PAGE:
Shutterfly again asks court to dismiss biometric case
16 February 2016 10:07 GMT

Image-based social network Shutterfly has again asked an Illinois court to dismiss a privacy suit brought against its software.

In the Shutterfly suit, a plaintiff claims he is not a registered Shutterfly user, but that his biometric (facial data) was still stored by the service after a friend had uploaded group photos.

In January, an Illinois federal judge denied a previous dismissal attempt, stating that the firm did have a case to answer in allegations it has violated the Illinois Biometric Information Privacy Act.

However, last week Shutterfly requested that if the Judge does not grant its request for reconsideration, that the Judge certify the case so it can take an interlocutory appeal before the case is finally decided, reports Data Privacy + SecurityInsider.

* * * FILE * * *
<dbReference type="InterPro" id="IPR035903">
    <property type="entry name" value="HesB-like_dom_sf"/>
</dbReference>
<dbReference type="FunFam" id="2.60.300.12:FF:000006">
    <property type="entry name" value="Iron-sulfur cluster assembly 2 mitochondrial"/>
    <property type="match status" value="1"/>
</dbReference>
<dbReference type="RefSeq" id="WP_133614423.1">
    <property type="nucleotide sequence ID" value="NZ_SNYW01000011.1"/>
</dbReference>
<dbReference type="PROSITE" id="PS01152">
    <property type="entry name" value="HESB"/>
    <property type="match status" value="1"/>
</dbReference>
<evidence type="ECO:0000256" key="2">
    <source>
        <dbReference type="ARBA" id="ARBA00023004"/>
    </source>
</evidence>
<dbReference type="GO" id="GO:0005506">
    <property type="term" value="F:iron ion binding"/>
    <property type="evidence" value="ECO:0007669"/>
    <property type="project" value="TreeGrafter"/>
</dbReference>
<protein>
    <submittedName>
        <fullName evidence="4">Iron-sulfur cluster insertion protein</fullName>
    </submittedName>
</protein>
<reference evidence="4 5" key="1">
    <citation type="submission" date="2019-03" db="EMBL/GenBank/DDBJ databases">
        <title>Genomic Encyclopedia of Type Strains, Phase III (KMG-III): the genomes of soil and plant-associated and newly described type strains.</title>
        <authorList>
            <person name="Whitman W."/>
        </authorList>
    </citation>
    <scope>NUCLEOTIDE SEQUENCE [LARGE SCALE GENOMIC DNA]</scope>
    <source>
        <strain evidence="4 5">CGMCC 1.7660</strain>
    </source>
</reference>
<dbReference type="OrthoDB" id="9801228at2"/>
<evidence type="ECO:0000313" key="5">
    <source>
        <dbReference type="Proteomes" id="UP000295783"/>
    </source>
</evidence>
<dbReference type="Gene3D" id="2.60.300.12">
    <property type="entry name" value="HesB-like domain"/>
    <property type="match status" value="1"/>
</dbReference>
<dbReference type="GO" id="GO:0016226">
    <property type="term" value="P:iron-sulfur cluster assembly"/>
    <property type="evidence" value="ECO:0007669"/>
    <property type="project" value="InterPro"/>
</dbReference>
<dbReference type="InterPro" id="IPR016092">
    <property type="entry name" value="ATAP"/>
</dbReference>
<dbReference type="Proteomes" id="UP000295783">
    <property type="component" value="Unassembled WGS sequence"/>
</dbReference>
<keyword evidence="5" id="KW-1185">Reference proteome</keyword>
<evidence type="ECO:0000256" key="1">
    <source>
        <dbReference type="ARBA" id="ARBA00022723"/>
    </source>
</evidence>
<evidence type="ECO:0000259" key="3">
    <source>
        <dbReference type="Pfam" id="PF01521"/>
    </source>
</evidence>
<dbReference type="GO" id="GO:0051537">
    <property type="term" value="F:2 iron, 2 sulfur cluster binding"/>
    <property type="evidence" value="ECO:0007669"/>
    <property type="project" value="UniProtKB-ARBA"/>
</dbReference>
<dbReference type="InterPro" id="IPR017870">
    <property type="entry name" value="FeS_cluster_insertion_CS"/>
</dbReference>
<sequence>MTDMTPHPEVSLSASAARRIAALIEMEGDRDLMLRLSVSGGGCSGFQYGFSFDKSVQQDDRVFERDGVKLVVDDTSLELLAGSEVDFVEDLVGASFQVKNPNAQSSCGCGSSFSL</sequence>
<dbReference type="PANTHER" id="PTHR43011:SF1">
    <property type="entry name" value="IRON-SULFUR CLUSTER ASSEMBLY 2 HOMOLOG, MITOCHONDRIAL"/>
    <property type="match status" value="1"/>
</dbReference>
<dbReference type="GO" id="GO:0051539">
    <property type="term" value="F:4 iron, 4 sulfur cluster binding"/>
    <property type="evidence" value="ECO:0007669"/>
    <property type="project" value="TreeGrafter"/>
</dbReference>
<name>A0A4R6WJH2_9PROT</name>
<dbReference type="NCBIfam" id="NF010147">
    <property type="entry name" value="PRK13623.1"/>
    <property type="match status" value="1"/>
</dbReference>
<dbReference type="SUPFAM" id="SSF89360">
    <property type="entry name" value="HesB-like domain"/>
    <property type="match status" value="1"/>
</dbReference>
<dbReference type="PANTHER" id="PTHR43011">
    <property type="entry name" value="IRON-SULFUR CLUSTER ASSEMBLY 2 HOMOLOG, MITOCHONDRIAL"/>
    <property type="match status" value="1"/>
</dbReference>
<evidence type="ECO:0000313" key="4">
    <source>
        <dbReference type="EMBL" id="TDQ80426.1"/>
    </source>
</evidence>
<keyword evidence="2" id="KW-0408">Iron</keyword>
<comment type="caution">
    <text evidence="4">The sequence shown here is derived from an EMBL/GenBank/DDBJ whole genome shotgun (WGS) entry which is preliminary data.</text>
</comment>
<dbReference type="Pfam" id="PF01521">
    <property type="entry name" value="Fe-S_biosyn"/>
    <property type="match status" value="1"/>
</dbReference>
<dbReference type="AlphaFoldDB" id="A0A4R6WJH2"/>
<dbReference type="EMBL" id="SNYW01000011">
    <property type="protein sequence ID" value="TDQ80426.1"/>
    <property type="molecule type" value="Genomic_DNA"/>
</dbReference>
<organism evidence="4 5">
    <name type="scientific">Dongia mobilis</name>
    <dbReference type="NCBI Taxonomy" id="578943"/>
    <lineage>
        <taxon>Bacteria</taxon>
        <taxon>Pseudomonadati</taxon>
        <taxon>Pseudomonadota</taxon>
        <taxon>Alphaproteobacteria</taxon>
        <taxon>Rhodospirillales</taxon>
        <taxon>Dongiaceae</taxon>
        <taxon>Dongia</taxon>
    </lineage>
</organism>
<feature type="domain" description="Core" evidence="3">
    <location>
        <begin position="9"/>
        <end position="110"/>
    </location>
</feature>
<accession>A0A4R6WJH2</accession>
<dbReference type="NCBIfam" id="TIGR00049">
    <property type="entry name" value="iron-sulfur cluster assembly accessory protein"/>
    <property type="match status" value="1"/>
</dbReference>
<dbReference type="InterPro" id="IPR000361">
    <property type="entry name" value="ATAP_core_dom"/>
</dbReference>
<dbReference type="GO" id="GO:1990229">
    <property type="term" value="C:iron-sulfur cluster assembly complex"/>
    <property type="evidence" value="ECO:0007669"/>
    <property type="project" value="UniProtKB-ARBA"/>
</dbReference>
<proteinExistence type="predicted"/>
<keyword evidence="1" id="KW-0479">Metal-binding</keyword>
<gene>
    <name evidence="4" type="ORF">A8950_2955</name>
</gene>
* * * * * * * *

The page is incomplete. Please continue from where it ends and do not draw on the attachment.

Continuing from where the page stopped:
The new move follows a successful effort by Facebook to have a similar lawsuit dismissed in the state in January. In that class action suit, Facebook had moved to dismiss the case for lack of personal jurisdiction.

In January, the court ruled that the Shutterfly plaintiff could proceed with his claim under BIPA, stating: “Plaintiff alleges that Defendants are using his personal face pattern to recognize and identify Plaintiff in photographs posted to Websites. Plaintiff avers that he is not now nor has he ever been a user of Websites, and that he was not presented with a written biometrics policy nor has he consented to have his biometric identifiers used by Defendants. As a result, the Court finds that Plaintiff has plausibly stated a claim for relief under the BIPA”. 

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